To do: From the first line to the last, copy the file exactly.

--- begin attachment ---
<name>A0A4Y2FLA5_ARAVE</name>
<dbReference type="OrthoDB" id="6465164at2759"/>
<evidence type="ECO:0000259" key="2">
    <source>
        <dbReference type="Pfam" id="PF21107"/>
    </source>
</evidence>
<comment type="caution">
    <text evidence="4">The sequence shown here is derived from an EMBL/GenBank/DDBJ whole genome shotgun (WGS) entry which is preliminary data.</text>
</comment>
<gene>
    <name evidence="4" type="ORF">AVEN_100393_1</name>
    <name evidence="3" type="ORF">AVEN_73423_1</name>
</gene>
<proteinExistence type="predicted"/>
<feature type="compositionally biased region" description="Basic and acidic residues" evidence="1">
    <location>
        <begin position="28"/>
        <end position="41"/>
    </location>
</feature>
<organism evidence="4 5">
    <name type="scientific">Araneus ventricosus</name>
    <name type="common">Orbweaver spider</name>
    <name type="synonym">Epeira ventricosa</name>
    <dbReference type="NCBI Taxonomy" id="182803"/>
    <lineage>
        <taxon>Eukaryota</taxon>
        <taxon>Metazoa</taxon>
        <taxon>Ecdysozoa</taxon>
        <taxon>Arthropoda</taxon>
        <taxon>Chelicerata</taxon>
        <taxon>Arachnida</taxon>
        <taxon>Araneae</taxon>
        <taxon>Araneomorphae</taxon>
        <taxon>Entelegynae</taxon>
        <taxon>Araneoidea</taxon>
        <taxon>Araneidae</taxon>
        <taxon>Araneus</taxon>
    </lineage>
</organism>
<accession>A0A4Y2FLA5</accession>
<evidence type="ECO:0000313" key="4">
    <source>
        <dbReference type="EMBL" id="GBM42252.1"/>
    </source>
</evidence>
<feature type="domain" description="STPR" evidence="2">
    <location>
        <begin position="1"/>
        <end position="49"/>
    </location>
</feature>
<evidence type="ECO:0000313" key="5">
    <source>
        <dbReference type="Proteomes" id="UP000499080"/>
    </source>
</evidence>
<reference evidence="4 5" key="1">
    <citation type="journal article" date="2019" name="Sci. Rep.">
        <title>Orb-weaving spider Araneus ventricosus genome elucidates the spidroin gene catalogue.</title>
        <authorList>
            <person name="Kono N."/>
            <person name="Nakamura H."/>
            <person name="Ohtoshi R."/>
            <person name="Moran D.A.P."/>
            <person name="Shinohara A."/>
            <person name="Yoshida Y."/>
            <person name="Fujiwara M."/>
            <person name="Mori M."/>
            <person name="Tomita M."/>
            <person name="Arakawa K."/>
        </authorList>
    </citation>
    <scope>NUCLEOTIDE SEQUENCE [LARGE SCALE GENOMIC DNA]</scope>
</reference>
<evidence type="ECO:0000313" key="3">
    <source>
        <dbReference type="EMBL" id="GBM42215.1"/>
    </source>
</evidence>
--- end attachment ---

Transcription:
<name>A0A4Y2FLA5_ARAVE</name>
<dbReference type="OrthoDB" id="6465164at2759"/>
<evidence type="ECO:0000259" key="2">
    <source>
        <dbReference type="Pfam" id="PF21107"/>
    </source>
</evidence>
<comment type="caution">
    <text evidence="4">The sequence shown here is derived from an EMBL/GenBank/DDBJ whole genome shotgun (WGS) entry which is preliminary data.</text>
</comment>
<gene>
    <name evidence="4" type="ORF">AVEN_100393_1</name>
    <name evidence="3" type="ORF">AVEN_73423_1</name>
</gene>
<proteinExistence type="predicted"/>
<feature type="compositionally biased region" description="Basic and acidic residues" evidence="1">
    <location>
        <begin position="28"/>
        <end position="41"/>
    </location>
</feature>
<organism evidence="4 5">
    <name type="scientific">Araneus ventricosus</name>
    <name type="common">Orbweaver spider</name>
    <name type="synonym">Epeira ventricosa</name>
    <dbReference type="NCBI Taxonomy" id="182803"/>
    <lineage>
        <taxon>Eukaryota</taxon>
        <taxon>Metazoa</taxon>
        <taxon>Ecdysozoa</taxon>
        <taxon>Arthropoda</taxon>
        <taxon>Chelicerata</taxon>
        <taxon>Arachnida</taxon>
        <taxon>Araneae</taxon>
        <taxon>Araneomorphae</taxon>
        <taxon>Entelegynae</taxon>
        <taxon>Araneoidea</taxon>
        <taxon>Araneidae</taxon>
        <taxon>Araneus</taxon>
    </lineage>
</organism>
<accession>A0A4Y2FLA5</accession>
<evidence type="ECO:0000313" key="4">
    <source>
        <dbReference type="EMBL" id="GBM42252.1"/>
    </source>
</evidence>
<feature type="domain" description="STPR" evidence="2">
    <location>
        <begin position="1"/>
        <end position="49"/>
    </location>
</feature>
<evidence type="ECO:0000313" key="5">
    <source>
        <dbReference type="Proteomes" id="UP000499080"/>
    </source>
</evidence>
<reference evidence="4 5" key="1">
    <citation type="journal article" date="2019" name="Sci. Rep.">
        <title>Orb-weaving spider Araneus ventricosus genome elucidates the spidroin gene catalogue.</title>
        <authorList>
            <person name="Kono N."/>
            <person name="Nakamura H."/>
            <person name="Ohtoshi R."/>
            <person name="Moran D.A.P."/>
            <person name="Shinohara A."/>
            <person name="Yoshida Y."/>
            <person name="Fujiwara M."/>
            <person name="Mori M."/>
            <person name="Tomita M."/>
            <person name="Arakawa K."/>
        </authorList>
    </citation>
    <scope>NUCLEOTIDE SEQUENCE [LARGE SCALE GENOMIC DNA]</scope>
</reference>
<evidence type="ECO:0000313" key="3">
    <source>
        <dbReference type="EMBL" id="GBM42215.1"/>
    </source>
</evidence>